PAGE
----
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Today I want to talk about hope. Hope is defined as a feeling that what’s is wanted will occur or be had, and/or that events will turn out for the best. My Apostle taught on this last Sunday and it struck me as interesting because I don’t think that Christians ever intentionally place their hope in anything besides God. But the fact is, we often do. I know I do, anyway.

For example, we really want to buy a new car and we are really hoping that our job will give us the raise that we are way-too-far-past-due so that we can buy it. Is our hope in God or our job? Well, our job, let’s be honest. We are not trusting that God will give us the car no matter what happens with the job, we are trusting the job to give us the raise so WE can buy the car. In other words, God’s not moving fast enough so let’s just help Him along, shall we?

I’ll use another example from my personal history. I recently seperated from the Navy. Unfortunately, I did not handle ship deployments with…uh…grace, shall we say? So after a three month deployment, I swore up, down, and all around, NEVER AGAIN. I wanted out, these people are crazy, these deployments are crazy, the Navy is CRAZY. OUT. OUT. OUT. So I put in a request for early seperation. I was really hoping it would go through. The Navy is downsizing, so no prob right? Right? Oh so very wrong.

There was problem, after problem, after problem, after a REDICULOUS amount of problems. And the result? I became extremely discouraged, angry, and deppressed. You see, because I placed my hope in a decision that the Navy would make, I didn’t place it in the hands of God. And let me tell you, God’s hands are the only ones that are sure and safe. So because He wasn’t the current carrier of my hope, I lost it. They threw my request back in my face and I lost my hope. I lost my joy. I lost my motivation.

And when God showed me the error of my ways in His kind and gentle manner, I placed my hope in Him. And in His timing, though His process, I was given my seperation. And there were many times it seemed like He was not moving AT ALL, but I had to keep trusting in Him because I knew He was faithful and He was the only One I could trust with my hope.

This, brothers and sisters, is a continual life process. Though God sent me through a…kinda extreme, in my opinion…circumstance in order to learn this lesson, it is a lesson learned through the process of trial and error. One cannot sit with me and tell me they do not have struggles with hope (unless they are extremely spiritually mature and bordering somewhere on perfection.) Anyway, we do, all the time. I have had plenty before the Navy one, and plenty since. Each time I learn, I get better, I trust God more, but I must always be proactive in my own thinking. I must always be aware of just where it is I have placed my hope, because it is so easilly misplaced.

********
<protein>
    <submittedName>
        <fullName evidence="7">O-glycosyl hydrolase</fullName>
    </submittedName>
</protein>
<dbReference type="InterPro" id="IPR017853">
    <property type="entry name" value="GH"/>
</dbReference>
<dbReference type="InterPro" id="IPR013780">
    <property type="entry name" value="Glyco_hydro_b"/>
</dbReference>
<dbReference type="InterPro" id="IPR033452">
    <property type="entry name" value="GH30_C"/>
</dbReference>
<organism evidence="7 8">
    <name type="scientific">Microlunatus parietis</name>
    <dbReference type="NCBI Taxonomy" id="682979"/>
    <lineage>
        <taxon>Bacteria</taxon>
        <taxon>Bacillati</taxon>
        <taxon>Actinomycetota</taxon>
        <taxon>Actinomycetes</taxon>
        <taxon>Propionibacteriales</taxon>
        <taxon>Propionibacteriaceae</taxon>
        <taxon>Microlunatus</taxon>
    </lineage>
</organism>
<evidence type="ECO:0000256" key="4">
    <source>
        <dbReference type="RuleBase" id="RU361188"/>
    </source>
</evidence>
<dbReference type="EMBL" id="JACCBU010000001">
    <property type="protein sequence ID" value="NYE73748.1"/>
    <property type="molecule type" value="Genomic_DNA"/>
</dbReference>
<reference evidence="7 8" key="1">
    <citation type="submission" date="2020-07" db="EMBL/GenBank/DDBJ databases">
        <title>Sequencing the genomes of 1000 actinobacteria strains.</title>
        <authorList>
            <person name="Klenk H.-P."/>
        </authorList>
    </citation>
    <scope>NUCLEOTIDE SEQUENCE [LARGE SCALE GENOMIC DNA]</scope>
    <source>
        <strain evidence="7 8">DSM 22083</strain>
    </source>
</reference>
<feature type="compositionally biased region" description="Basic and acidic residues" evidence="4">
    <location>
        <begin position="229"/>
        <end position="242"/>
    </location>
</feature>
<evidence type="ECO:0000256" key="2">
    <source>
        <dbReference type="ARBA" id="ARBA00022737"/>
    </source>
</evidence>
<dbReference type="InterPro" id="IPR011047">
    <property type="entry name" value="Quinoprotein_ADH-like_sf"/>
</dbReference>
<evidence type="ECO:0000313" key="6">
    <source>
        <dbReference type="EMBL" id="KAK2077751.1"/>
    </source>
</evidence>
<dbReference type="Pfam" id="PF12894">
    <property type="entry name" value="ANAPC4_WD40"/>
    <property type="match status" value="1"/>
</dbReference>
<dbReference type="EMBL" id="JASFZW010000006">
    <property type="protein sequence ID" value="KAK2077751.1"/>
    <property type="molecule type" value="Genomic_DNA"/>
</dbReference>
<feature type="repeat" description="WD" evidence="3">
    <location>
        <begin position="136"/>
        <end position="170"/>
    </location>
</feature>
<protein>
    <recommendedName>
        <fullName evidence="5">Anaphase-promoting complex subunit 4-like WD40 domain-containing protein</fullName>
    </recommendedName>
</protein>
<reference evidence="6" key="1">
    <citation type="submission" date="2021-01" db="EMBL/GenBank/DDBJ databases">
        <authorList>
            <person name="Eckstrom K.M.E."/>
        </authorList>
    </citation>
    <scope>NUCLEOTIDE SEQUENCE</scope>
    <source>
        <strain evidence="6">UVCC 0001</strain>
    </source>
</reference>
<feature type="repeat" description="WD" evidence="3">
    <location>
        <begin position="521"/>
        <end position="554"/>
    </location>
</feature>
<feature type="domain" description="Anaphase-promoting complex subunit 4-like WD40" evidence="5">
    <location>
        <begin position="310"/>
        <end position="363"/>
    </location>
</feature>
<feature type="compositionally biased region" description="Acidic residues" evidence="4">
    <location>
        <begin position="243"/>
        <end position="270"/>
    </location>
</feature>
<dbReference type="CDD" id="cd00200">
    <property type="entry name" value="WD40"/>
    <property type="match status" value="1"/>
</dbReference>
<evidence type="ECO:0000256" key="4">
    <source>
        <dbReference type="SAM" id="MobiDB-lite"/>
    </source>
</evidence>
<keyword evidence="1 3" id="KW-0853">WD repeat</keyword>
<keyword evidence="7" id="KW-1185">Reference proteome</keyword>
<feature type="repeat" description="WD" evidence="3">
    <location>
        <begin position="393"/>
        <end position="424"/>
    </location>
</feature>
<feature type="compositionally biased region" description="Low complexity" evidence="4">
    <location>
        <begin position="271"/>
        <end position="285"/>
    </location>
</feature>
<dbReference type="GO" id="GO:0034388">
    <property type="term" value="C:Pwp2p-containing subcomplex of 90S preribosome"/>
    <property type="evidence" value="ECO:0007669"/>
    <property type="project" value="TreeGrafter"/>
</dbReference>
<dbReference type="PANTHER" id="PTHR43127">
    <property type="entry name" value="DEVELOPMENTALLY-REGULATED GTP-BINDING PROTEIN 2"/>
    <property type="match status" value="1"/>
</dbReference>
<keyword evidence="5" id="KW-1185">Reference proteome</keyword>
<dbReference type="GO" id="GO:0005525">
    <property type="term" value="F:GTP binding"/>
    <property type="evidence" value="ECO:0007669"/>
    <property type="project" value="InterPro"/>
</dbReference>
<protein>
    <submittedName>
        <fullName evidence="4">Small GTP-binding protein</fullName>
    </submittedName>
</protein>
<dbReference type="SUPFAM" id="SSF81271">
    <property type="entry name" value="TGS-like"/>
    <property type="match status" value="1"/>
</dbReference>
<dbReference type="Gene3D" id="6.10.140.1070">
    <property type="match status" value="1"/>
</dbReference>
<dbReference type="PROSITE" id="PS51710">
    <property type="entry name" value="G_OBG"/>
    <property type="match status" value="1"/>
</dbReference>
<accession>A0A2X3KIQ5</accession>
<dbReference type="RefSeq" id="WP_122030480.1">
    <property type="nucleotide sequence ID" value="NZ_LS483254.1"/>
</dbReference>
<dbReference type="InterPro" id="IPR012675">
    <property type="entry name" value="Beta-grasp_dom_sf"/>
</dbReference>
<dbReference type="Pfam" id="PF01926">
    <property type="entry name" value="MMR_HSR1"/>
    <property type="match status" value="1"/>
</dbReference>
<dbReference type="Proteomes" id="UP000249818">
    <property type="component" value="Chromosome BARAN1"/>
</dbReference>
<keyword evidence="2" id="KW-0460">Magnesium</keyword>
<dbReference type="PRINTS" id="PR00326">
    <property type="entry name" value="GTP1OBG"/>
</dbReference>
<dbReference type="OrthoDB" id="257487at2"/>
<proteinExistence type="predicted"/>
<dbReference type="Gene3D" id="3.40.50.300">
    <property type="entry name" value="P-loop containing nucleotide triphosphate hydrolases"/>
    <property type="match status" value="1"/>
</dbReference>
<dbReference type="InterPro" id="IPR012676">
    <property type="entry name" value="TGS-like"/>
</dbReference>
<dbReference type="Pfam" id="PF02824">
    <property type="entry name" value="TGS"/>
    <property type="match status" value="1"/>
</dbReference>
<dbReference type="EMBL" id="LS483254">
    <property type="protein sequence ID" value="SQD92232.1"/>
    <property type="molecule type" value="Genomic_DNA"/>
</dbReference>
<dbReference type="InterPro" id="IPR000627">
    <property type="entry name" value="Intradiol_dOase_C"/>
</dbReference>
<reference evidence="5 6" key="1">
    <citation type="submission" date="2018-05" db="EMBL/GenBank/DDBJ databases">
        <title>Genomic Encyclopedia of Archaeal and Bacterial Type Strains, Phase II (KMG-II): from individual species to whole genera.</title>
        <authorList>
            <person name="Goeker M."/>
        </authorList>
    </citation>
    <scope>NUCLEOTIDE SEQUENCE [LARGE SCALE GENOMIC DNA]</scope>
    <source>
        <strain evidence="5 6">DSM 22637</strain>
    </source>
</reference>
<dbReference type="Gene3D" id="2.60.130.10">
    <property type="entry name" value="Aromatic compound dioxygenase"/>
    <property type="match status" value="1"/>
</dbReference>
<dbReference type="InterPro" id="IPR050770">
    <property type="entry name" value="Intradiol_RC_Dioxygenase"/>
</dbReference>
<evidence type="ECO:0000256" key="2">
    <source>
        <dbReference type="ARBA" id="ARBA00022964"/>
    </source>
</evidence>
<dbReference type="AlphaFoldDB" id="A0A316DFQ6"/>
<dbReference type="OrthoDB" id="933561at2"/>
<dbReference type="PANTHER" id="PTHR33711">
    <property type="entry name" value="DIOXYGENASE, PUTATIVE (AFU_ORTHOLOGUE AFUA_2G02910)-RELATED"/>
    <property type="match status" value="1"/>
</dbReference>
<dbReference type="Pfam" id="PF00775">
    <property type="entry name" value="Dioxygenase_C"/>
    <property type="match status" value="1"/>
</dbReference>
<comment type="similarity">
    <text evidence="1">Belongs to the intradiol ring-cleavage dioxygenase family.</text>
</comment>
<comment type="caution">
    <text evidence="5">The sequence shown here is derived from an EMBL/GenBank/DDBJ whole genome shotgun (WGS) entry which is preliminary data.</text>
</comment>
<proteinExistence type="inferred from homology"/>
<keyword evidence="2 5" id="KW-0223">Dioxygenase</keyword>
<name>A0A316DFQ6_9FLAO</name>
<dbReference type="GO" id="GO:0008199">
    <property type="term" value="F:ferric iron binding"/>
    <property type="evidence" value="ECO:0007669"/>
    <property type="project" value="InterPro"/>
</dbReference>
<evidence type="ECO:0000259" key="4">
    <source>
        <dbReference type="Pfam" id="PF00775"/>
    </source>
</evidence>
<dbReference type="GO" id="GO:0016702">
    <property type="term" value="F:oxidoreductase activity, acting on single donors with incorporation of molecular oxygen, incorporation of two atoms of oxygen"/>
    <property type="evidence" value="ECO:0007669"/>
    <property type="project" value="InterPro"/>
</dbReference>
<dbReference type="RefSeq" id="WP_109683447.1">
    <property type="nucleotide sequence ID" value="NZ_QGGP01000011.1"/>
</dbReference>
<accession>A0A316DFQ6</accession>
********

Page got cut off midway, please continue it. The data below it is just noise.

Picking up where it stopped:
You see, the Christian walk is a walk of hope and a walk of faith. But it is not a walk of perfection. That’s a lie. The was Christ’s walk because, and only because, we couldn’t get ours right. So embrace Christ’s walk but don’t expect it to be your own. We are flawed, flawed creatures redeemed by the blood of the Lamb. We place our joy, trust, hope, faith, love, etc on every breeze of the wind and then throw tantrums when the wind switches to an unexpected direction. But that is that nature of wind, is it not? But God’s hand is steady. It is solid. Perfect. Safe. And that’s where our hope belongs, no matter how many times we have to re-place it there.

   
5 These twelve Jesus sent out and commanded them, saying: “Do not go into the way of the Gentiles, and do not enter a city of the Samaritans. 6 But go rather to the lost sheep of the house of Israel. 7 And as you go, preach, saying, ‘The kingdom of heaven is at hand.’ 8 Heal the sick, cleanse the lepers, raise the dead, cast out demons. Freely you have received, freely give. 9 Provide neither gold nor silver nor copper in your money belts, 10 nor bag for your journey, nor two tunics, nor sandals, nor staffs; for a worker is worthy of his food.
(Matthew 10:5-10, New King James Version)

Thus says the Lord,

“If, I, being perfect and well-knowledged in what my children are able and capable of, therefore do command them to go out and spread the kingdom of God, why are my children held back by fear? Where is their faith? If I have given the gift of preaching my Word, why do the people say I can’t preach? And if I, the source of all power and authority, do say to my children, heal the sick, raise the dead, cast out demons, why is it that the children of God carry more fear of the demonic than the demonic have of them? Why is it that the lepers go uncleansed because the people have no faith in My desire to rid them of their infirmity? Why is it that the sick do perish, when the prayer of faith would have healed their bodies?